Commentary: Honors program fails expectations

When I was accepted into the Honors Program at Northeastern, I was really excited. I was under the impression that “Honors” translated to “better.” In my short time in the program, however, I have come to discover all is not as it seems.

I must admit the Honors Program has done some really great things for me. I get great housing and the privilege of attending some cool events. Welcome Week was a lot of fun; I feel like I ate more free food in those couple of days than I had previously in my entire life.

But after the initial fun wore off, things began to change.

My biggest complaint about the program is the lack of classes. As a freshman, I am supposed to take two honors courses each semester. This semester, I could only find one that fit into my schedule. Last semester I ended up taking Introduction to Linguistics, which, although very interesting, did not pertain to my field of study. There are just not enough Honors classes offered. I have come to realize this is a common trend in the program, and many people I have talked to have run into the same problem.

If I had to guess, the No. 1 reason students leave the Honors Program is because they would not be able to meet the program’s requirements and graduate on time.

The people in charge of the program make it seem like meeting all the requirements is so easy. And if you look at them, it appears that it is. But who knew taking six honors classes over the course of five years would be almost impossible? When you have a packed schedule, as many students in the Honors Program do, it is simply not a realistic system to impose on students who obviously care about their education and success here at Northeastern.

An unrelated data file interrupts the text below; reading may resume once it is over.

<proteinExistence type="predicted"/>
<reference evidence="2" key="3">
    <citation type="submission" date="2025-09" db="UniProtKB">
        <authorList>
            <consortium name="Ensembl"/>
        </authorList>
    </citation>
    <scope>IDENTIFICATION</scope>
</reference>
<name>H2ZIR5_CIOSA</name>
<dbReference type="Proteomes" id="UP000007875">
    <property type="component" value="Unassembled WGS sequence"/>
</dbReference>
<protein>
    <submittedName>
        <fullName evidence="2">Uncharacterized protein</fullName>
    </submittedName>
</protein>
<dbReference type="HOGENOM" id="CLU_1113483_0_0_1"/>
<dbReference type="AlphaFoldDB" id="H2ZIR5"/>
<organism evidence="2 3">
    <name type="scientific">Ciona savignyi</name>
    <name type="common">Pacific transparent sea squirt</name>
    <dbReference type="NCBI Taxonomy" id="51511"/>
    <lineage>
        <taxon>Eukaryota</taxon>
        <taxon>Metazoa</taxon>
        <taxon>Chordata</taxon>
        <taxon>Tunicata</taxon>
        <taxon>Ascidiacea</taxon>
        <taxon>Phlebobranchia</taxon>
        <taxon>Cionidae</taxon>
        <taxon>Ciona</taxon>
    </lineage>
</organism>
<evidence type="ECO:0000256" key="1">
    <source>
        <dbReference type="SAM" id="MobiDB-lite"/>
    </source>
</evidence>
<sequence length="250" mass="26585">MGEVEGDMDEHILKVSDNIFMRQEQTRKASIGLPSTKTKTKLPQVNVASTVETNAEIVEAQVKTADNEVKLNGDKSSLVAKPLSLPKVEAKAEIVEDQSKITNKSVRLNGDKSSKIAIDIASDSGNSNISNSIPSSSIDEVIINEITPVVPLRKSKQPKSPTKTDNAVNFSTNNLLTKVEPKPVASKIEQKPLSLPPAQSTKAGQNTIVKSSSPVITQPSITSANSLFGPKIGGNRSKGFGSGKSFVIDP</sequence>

I would like to be able to stay in the program, but not at the risk of having to stay in school for an extra semester or more. School is already too expensive, and an extra semester for the sake of graduating with honors status does not seem like a worthy investment. If the Honors Program doesn’t realize this problem and fix it, they are sure to lose many students, myself included.

– Chelsea Reil is a freshman

journalism major.

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